Four years ago, the husband-and-wife team of Darren Lacy and chef Jen McMahon took over North Beach’s decades-old Da Flora from founder Flora Gaspar. Since then, the couple has staked a claim to the corner of Columbus and Filbert, serving up their regulars the kind of Italian fare that bridges old and new: sweet potato gnocchi, meatballs, spaghetti with clams.
Da Flora is currently open for takeout and al fresco dining. We recently spoke with Lacy about a number of topics, from how they’ve maintained during the COVID era to his experiences as a Black restaurateur in the Bay Area.
Resy: You recently reopened for sidewalk dining. What has that been like?
Darren Lacy: Yes, we are able to serve outside now. It was a bit challenging to get through the permit process with insurance documents, et cetera, but at least it was free and the city’s Shared Spaces Program was very helpful, responding to my emails within a day. It’s nice to have folks at tables again, although San Francisco weather is sometimes not cooperative. It’s hard to encourage folks to dine earlier, and we do our best to explain that 7:30 is maybe not the best time to be dining al fresco. But San Franciscans are pretty smart — some bring blankets.
What has it been like, owning a legacy restaurant like Da Flora?
We became owners of Da Flora four years ago June 1st. My wife, Jen, had been the chef here for more than 20 years. We have been together for over 20 years, too. She has worked here for our entire relationship, and I have been working here for about 13 of those years in every capacity, both in the back and front of house.
We are very grateful to Flora for giving us the opportunity to buy the business. She knew that we would preserve the integrity of what she started and give it our own touch as well. This is the restaurant business — it has ups and downs. Anyone who comes to Da Flora can see it is very unique and special. It’s rewarding to be a huge part of it.
Restaurant people are such creatures of habit. What have you missed most during the shutdown?
We certainly miss many things about pre-COVID-19. Mostly going out ourselves, seeing our friends and family, going out to a bar, having a post-service drink commiserating with peers and our staff. Ah, the good old days. Now it’s making sure we are up to date with whatever new rule or restriction that pops up. Honestly, just working harder now than ever just to keep up. My wife and I always say we have to stay positive and focused.
Given the ongoing Black Lives Matter movement in America, what are your thoughts on racism as it pertains to the restaurant industry, especially in the Bay Area?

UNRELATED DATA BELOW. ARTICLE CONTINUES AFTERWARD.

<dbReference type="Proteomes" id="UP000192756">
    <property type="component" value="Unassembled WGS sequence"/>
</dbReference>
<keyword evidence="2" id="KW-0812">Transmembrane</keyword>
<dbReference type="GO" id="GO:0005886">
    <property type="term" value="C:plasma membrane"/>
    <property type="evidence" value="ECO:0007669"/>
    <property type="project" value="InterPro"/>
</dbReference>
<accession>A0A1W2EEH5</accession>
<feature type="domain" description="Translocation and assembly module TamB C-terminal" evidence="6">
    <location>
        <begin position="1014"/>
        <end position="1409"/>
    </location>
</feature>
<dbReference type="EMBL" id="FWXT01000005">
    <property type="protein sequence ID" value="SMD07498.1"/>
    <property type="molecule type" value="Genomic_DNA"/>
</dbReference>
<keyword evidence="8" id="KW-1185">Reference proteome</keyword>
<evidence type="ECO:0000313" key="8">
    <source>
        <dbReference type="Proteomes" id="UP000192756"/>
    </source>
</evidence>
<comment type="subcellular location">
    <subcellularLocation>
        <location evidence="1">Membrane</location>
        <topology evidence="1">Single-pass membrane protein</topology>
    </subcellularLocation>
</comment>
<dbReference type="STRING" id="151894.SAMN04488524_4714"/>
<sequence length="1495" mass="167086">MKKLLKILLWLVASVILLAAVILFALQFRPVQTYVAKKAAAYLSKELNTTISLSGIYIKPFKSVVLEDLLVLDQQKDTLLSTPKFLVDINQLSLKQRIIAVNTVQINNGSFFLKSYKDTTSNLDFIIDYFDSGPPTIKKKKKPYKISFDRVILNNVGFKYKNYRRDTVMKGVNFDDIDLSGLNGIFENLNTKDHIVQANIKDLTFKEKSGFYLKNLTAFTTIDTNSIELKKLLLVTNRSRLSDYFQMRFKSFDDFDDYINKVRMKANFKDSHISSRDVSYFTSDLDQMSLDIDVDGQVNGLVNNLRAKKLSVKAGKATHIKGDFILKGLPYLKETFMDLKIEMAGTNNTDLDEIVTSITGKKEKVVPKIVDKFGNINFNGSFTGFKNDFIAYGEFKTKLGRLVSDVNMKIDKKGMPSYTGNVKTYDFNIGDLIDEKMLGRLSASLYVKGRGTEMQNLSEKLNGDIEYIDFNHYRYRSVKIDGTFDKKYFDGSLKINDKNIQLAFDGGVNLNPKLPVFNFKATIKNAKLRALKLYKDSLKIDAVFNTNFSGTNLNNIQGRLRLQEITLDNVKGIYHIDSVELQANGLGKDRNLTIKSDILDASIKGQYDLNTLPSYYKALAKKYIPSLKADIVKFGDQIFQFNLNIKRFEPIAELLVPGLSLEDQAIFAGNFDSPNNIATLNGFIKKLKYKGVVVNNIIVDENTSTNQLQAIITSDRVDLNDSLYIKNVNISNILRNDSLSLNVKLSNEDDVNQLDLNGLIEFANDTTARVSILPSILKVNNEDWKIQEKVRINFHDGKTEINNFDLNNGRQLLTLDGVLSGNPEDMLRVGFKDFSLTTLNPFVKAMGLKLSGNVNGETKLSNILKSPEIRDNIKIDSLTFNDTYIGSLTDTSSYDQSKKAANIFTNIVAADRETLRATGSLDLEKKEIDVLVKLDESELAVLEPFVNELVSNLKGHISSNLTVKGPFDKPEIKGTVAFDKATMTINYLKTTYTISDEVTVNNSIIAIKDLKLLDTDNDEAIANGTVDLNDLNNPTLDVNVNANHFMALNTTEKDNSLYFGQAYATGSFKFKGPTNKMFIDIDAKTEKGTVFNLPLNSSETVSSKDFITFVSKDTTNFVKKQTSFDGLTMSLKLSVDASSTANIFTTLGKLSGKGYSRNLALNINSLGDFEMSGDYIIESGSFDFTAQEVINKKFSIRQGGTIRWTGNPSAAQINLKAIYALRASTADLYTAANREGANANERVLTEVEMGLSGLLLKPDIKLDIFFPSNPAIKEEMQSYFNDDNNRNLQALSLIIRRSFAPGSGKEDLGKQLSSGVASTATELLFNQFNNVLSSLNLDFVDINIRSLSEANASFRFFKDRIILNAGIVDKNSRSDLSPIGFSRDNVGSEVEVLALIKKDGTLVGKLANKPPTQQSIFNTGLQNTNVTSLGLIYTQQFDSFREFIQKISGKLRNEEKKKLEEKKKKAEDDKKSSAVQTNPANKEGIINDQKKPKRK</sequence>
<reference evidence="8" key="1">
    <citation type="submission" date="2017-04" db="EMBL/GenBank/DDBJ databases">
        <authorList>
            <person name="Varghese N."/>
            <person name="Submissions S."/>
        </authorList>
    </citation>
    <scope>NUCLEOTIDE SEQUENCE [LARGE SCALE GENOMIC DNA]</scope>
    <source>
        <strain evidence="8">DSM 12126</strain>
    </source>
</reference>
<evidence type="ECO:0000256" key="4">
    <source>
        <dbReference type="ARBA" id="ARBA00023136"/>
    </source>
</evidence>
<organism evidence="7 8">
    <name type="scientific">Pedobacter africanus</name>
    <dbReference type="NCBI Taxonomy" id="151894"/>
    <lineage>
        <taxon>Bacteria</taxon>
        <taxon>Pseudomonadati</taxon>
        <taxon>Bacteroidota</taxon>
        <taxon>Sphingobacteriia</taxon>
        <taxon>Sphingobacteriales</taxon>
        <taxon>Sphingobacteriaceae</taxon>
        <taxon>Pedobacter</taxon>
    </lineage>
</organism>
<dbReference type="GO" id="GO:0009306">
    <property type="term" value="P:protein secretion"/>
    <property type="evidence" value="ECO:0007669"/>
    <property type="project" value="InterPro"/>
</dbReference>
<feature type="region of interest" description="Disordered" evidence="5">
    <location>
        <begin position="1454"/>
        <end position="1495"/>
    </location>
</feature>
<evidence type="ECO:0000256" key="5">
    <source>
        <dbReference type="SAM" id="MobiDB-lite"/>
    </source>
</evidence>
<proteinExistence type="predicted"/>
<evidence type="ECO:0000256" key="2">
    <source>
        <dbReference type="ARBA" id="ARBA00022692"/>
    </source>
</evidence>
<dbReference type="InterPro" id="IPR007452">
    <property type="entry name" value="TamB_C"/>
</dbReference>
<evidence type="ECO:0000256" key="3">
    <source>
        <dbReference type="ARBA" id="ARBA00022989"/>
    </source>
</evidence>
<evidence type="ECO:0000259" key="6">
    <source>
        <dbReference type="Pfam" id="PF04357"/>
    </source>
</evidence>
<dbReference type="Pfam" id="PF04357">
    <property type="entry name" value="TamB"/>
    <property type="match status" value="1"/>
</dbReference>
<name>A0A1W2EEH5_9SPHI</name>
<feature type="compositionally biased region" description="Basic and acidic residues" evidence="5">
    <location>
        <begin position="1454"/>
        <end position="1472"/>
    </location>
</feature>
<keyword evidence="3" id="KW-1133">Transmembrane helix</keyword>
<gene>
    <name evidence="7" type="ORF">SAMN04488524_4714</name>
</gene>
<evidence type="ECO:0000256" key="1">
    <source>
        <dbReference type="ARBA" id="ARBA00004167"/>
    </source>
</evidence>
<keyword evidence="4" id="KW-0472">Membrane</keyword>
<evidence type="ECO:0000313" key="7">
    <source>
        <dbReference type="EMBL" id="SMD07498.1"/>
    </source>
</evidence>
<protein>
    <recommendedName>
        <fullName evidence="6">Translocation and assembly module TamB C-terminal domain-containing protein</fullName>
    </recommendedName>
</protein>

As a Black man in this industry for 30-plus years, I have experienced racism my whole life and in restaurant work throughout my whole career, from my beginning as a prep cook to ownership. From overbearing sous chefs, chefs, and GMs, to guests in my dining room who marginalize me and ask to see the manager, not knowing I am the owner. Through all of this up to now with #BlackLivesMatter.
I hope that this country can learn and grow. I think of my father, who lived through the Civil Rights era in the ’60s with the hope that things would be better for his sons, only to see the same patterns of hatred that never really ended. But it seems that this generation is saying, “Enough.”
There have been a lot of dark days in the last three months. What has given you hope and strength?
I must admit with everything that is going on in our industry, it’s hard to persevere. We had to make some tough decisions: cutting hours for staff, boarding up the windows for fear of vandalism. What gives us hope is our longtime guests that never turned their backs on us. They continued to support with takeout, gift cards, kind words, and genuine caring. They were the ones asking when we were going to be open, so they could be among the first to sit and dine with us outside. We believe if you love a place you should go there and support it. Especially when times are hard. Our guests give us that.
As we enter this new era of dining, what do you want to tell diners?
We are in a different era for our industry. There was pre-COVID, and there is post-COVID. With where we are as far as the virus goes, there will be spikes in cases and could set us back as far as how we can serve for quite some time. Diners should be patient. Hopefully the vaccine will come sooner than later.